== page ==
Q. When do I seek help?
The popular notion is that if you shed around 100 hair strands a day, it is time to consult an expert. But there is no universal standard number. The rule: if you consistently, for a minimum period of two weeks, notice more hairloss than otherwise, take action. Sometimes, when you run a hand through your hair and strands detach easily, that too, is a red flag.
Yes. The traditional champi (massage) with coconut oil has been proven to have tremendous benefits on hair and scalp. Coconut oil has anti-inflammatory and antioxidant properties that boost hair health. A good massage improves blood circulation in the scalp.
Q. Do hair spas work for hairloss?
Not really. Hair spa will not reduce hairloss. It helps with frizziness and dryness, as deep conditioners, serums and hair packs help in that. Though it does reduce hair breakage that usually happens while combing and washing hair.
Q. Do touted wonder cures like saw palmetto work in controlling hairloss?
Saw palmetto is a plant whose fruit extract is used to make medicines for hairloss. Believed to work in combating hairloss, it actually blocks an enzyme called 5 alpha reductase which can help in addressing thinning hair. However, it works better in male pattern hairloss. Do consult your dermatologist before trying it out.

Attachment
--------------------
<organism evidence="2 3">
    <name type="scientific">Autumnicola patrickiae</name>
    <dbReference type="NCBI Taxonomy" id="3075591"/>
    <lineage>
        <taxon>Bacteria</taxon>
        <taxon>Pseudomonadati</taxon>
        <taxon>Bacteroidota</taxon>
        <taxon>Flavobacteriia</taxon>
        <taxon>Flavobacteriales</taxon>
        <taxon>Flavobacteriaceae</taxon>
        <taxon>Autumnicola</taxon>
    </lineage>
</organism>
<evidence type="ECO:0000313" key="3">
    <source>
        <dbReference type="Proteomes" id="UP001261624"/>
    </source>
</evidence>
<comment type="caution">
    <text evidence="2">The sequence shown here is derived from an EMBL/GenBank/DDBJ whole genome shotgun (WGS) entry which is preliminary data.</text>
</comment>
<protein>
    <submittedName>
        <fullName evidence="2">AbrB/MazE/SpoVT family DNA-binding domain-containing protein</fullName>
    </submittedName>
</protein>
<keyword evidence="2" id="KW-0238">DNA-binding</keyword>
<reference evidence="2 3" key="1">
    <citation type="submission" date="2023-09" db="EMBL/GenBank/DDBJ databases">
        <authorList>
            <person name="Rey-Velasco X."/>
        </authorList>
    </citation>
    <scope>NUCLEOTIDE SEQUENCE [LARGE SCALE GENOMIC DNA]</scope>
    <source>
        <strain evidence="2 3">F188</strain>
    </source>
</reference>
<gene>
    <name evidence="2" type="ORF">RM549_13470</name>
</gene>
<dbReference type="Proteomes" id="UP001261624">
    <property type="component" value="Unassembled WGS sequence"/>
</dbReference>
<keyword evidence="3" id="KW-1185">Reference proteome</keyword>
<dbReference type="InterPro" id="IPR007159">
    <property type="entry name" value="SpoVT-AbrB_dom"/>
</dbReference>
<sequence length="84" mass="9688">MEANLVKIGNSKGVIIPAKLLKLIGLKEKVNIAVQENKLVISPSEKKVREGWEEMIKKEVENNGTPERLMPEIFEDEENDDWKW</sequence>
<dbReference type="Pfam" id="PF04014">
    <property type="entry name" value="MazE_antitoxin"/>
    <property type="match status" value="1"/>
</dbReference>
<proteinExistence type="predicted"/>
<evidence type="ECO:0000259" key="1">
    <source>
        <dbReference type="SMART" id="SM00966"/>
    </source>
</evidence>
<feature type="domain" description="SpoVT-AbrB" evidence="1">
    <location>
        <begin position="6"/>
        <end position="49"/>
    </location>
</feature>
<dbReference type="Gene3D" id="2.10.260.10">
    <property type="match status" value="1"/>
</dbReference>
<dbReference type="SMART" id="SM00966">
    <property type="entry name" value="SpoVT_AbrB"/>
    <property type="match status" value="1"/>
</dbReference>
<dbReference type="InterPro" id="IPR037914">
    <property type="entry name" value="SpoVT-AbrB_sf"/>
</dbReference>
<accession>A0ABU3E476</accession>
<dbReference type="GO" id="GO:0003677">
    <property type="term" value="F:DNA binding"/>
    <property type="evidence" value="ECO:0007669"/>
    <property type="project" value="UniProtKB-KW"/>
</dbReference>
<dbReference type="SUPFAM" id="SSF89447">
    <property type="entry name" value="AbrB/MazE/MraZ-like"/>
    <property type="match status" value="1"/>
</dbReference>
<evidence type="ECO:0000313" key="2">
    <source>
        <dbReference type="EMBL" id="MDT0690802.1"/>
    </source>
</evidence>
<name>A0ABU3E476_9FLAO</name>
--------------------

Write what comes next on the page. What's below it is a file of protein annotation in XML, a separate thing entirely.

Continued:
Q. Do DIY remedies or kitchen cures prevent or control hairloss?
No matter how many articles you have read on social media about onion juice, kari patta or aloe vera helping in re-growing hair, the fact remains that these topical treatments affect just the texture and look of your hair. Hair density is not affected by topical treatments.
Q. Is there an anti-hairloss diet?
Green foods provide biotin and red and orange foods have iron and antioxidants – all necessary for hair growth. For a hair-raising experience: eat eggs, fish and lean chicken, sprouts, soya, paneer and nuts such as almonds, walnuts, and omega-3 enriched flaxseeds. Multivitamins with B complex, vitamin C and iron can help combat hair loss, but it is best to see a dermatologist before quaffing them down.
Q. Does red light therapy work?
Yes, it can stimulate hair growth. The most commonly used wavelengths for treating hairloss with red light therapy are in the range of 630-670 nanometers. The visible red light is capable of being absorbed by the molecules of the hair follicle leading to possible re-growth, following a natural biological reaction. Try this with a reputed trichologist.
— Inputs by Dr Aparna Santhanam, holistic dermatologist and author of Let’s Talk Hair and Dr Sirisha Singh, dermatologist